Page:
When I told Gabe Barker, the young chef-owner of Pizzeria Mercato, that we’d be focusing Dish on the back of the house, his reply was deadpan: “You mean the people who actually do all the work?”
Many of us have had these gigs. We know what’s it’s like to ache in our shoulders for weeks. We know that a three a.m. nightcap and a cigarette are sometimes necessary. And we know a bunch of curse words in Spanish.
But with dining culture on the rise (the fastest growing retail sector, in fact), most people are just eaters at the table, sheltered from what goes on behind the kitchen door—and from the people back there hustling.
Restaurant work may seem thankless, but it’s still a source of pride for so many, while opening up different worlds to different people. As a teenage immigrant, my grandfather found work as a dishwasher in the segregated South, a formative culture shock that shaped his early understanding of America. Until the end of her life, my grandmother was fixing breakfast sandwiches at our family’s diner for mail carriers and Harlem Globetrotters alike. And my father, at seventy, finally retired this year from frying the hushpuppies that put me through college.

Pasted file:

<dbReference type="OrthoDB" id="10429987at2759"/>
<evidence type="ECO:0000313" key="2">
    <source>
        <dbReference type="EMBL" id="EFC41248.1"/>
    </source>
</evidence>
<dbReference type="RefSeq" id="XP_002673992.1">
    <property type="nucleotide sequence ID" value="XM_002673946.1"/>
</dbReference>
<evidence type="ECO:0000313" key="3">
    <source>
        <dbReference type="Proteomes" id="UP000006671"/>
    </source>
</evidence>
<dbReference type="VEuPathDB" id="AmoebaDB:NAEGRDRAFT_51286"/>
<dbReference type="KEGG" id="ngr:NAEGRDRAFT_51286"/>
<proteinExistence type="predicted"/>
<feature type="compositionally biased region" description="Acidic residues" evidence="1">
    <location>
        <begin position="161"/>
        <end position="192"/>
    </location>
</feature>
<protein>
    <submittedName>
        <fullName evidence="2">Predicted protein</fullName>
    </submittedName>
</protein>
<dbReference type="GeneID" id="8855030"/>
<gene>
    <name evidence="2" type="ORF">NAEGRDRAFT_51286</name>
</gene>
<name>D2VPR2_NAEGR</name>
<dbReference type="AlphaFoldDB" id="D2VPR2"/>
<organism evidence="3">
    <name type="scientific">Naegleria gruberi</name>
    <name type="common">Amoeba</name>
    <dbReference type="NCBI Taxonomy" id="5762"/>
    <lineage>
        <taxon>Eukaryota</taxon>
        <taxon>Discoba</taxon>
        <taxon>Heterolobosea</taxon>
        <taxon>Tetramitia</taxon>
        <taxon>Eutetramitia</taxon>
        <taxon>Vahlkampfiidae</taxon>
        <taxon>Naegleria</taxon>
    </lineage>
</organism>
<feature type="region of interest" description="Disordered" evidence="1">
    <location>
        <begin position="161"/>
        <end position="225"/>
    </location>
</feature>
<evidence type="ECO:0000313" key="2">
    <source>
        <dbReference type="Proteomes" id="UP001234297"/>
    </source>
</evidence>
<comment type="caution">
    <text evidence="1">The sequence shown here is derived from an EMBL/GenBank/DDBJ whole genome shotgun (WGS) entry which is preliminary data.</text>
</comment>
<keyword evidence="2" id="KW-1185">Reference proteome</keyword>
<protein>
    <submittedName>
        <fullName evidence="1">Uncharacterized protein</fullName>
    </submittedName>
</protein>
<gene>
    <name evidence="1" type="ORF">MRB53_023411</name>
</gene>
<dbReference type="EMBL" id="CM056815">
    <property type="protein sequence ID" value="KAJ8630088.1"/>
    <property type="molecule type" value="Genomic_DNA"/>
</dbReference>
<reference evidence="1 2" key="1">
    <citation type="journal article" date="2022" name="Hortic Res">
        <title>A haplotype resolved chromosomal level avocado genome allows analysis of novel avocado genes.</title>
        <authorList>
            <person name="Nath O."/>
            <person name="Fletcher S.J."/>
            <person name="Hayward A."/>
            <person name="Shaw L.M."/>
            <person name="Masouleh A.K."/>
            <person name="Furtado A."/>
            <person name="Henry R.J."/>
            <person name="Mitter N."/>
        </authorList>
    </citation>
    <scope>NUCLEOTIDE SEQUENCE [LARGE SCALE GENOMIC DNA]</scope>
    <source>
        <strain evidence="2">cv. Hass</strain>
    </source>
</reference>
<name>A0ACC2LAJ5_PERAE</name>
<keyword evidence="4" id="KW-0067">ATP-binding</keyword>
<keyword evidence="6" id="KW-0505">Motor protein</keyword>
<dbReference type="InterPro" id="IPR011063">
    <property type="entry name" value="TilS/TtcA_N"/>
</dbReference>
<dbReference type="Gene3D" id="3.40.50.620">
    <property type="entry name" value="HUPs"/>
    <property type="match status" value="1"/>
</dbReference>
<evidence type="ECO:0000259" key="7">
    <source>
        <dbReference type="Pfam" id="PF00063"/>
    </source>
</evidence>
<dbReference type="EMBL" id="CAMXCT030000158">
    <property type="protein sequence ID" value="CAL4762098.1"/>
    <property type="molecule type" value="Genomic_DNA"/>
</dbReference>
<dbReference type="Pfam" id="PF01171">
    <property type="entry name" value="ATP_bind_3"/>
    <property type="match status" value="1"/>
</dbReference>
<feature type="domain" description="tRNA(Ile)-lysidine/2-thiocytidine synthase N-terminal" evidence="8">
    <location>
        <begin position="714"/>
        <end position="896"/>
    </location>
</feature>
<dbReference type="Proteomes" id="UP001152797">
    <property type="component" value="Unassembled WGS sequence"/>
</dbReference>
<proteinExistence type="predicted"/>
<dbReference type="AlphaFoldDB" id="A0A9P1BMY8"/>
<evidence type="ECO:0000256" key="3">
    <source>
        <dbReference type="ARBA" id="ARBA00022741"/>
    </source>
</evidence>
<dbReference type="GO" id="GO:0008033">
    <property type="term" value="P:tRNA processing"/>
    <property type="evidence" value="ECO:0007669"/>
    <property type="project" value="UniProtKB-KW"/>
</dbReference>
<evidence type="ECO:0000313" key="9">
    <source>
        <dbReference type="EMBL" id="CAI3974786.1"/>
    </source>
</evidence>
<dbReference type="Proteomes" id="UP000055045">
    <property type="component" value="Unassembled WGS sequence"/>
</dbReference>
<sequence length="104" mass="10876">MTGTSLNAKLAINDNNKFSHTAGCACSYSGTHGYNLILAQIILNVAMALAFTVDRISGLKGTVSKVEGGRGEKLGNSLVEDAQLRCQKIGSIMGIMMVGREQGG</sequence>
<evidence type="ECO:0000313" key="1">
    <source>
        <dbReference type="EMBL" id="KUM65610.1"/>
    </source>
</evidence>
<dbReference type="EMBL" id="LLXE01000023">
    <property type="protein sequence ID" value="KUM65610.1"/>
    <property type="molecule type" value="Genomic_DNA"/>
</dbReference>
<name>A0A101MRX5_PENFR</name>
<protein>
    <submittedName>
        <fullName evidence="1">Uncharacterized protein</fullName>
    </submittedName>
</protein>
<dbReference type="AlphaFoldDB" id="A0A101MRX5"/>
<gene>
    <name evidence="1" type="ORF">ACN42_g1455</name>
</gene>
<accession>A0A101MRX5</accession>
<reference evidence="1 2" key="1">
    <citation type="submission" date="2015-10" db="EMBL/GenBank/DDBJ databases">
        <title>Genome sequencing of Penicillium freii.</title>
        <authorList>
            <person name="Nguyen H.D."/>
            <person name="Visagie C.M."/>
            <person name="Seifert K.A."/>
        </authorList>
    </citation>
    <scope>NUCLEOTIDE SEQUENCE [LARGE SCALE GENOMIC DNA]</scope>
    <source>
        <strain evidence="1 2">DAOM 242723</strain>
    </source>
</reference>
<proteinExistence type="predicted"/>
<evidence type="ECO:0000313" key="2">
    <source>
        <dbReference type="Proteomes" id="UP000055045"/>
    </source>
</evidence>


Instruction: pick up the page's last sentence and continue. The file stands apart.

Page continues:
This Dish issue peeks into the personalities behind our most visited restaurants, with quirky discoveries and surprising kitchen rituals. We also talk to the chefs accustomed to the spotlight about how they got their start, whether on the cook line or at the sink, and the life lessons that followed. And, of course, tattoos are a thing.
To everyone in the back of the house, thank you. Y’all run this town.